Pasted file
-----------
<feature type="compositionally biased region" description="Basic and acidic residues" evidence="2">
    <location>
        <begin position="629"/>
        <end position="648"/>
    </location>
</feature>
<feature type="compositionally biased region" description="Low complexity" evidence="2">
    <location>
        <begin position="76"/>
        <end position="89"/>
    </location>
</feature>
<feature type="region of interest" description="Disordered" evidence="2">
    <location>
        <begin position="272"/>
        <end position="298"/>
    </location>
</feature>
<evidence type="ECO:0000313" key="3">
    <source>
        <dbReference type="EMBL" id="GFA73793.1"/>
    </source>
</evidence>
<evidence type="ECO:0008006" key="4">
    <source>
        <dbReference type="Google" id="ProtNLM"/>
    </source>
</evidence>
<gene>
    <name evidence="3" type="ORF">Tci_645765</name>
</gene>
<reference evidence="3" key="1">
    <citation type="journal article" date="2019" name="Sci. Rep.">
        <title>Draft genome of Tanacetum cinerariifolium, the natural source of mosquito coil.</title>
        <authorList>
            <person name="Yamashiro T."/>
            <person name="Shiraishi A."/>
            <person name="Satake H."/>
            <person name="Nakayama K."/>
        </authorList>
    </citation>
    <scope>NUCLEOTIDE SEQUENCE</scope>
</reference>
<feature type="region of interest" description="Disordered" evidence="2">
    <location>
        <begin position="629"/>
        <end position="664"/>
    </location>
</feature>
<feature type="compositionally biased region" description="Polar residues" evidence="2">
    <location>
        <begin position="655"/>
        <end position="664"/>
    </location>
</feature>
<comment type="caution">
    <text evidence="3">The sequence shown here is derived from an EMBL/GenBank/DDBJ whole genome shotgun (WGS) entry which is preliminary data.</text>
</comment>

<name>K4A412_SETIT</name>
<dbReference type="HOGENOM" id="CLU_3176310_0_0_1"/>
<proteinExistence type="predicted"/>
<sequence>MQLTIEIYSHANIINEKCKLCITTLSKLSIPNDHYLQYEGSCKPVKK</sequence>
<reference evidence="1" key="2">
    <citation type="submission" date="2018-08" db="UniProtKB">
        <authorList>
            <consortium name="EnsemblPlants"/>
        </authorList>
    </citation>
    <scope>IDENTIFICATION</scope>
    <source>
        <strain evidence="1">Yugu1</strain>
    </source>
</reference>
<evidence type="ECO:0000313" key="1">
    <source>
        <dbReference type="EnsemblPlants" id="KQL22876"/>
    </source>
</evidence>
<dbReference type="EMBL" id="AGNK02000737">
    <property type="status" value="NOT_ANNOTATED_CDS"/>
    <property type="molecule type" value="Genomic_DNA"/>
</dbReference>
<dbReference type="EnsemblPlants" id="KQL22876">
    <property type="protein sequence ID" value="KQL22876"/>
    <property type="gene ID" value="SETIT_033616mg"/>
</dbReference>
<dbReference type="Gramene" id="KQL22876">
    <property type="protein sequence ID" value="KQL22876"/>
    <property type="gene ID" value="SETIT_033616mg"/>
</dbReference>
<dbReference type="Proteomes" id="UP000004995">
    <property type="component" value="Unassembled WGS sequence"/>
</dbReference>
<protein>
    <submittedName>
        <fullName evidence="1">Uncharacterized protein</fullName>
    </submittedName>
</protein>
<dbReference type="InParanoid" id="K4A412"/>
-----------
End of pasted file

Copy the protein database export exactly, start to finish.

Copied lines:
<feature type="compositionally biased region" description="Basic and acidic residues" evidence="2">
    <location>
        <begin position="629"/>
        <end position="648"/>
    </location>
</feature>
<feature type="compositionally biased region" description="Low complexity" evidence="2">
    <location>
        <begin position="76"/>
        <end position="89"/>
    </location>
</feature>
<feature type="region of interest" description="Disordered" evidence="2">
    <location>
        <begin position="272"/>
        <end position="298"/>
    </location>
</feature>
<evidence type="ECO:0000313" key="3">
    <source>
        <dbReference type="EMBL" id="GFA73793.1"/>
    </source>
</evidence>
<evidence type="ECO:0008006" key="4">
    <source>
        <dbReference type="Google" id="ProtNLM"/>
    </source>
</evidence>
<gene>
    <name evidence="3" type="ORF">Tci_645765</name>
</gene>
<reference evidence="3" key="1">
    <citation type="journal article" date="2019" name="Sci. Rep.">
        <title>Draft genome of Tanacetum cinerariifolium, the natural source of mosquito coil.</title>
        <authorList>
            <person name="Yamashiro T."/>
            <person name="Shiraishi A."/>
            <person name="Satake H."/>
            <person name="Nakayama K."/>
        </authorList>
    </citation>
    <scope>NUCLEOTIDE SEQUENCE</scope>
</reference>
<feature type="region of interest" description="Disordered" evidence="2">
    <location>
        <begin position="629"/>
        <end position="664"/>
    </location>
</feature>
<feature type="compositionally biased region" description="Polar residues" evidence="2">
    <location>
        <begin position="655"/>
        <end position="664"/>
    </location>
</feature>
<comment type="caution">
    <text evidence="3">The sequence shown here is derived from an EMBL/GenBank/DDBJ whole genome shotgun (WGS) entry which is preliminary data.</text>
</comment>

<name>K4A412_SETIT</name>
<dbReference type="HOGENOM" id="CLU_3176310_0_0_1"/>
<proteinExistence type="predicted"/>
<sequence>MQLTIEIYSHANIINEKCKLCITTLSKLSIPNDHYLQYEGSCKPVKK</sequence>
<reference evidence="1" key="2">
    <citation type="submission" date="2018-08" db="UniProtKB">
        <authorList>
            <consortium name="EnsemblPlants"/>
        </authorList>
    </citation>
    <scope>IDENTIFICATION</scope>
    <source>
        <strain evidence="1">Yugu1</strain>
    </source>
</reference>
<evidence type="ECO:0000313" key="1">
    <source>
        <dbReference type="EnsemblPlants" id="KQL22876"/>
    </source>
</evidence>
<dbReference type="EMBL" id="AGNK02000737">
    <property type="status" value="NOT_ANNOTATED_CDS"/>
    <property type="molecule type" value="Genomic_DNA"/>
</dbReference>
<dbReference type="EnsemblPlants" id="KQL22876">
    <property type="protein sequence ID" value="KQL22876"/>
    <property type="gene ID" value="SETIT_033616mg"/>
</dbReference>
<dbReference type="Gramene" id="KQL22876">
    <property type="protein sequence ID" value="KQL22876"/>
    <property type="gene ID" value="SETIT_033616mg"/>
</dbReference>
<dbReference type="Proteomes" id="UP000004995">
    <property type="component" value="Unassembled WGS sequence"/>
</dbReference>
<protein>
    <submittedName>
        <fullName evidence="1">Uncharacterized protein</fullName>
    </submittedName>
</protein>
<dbReference type="InParanoid" id="K4A412"/>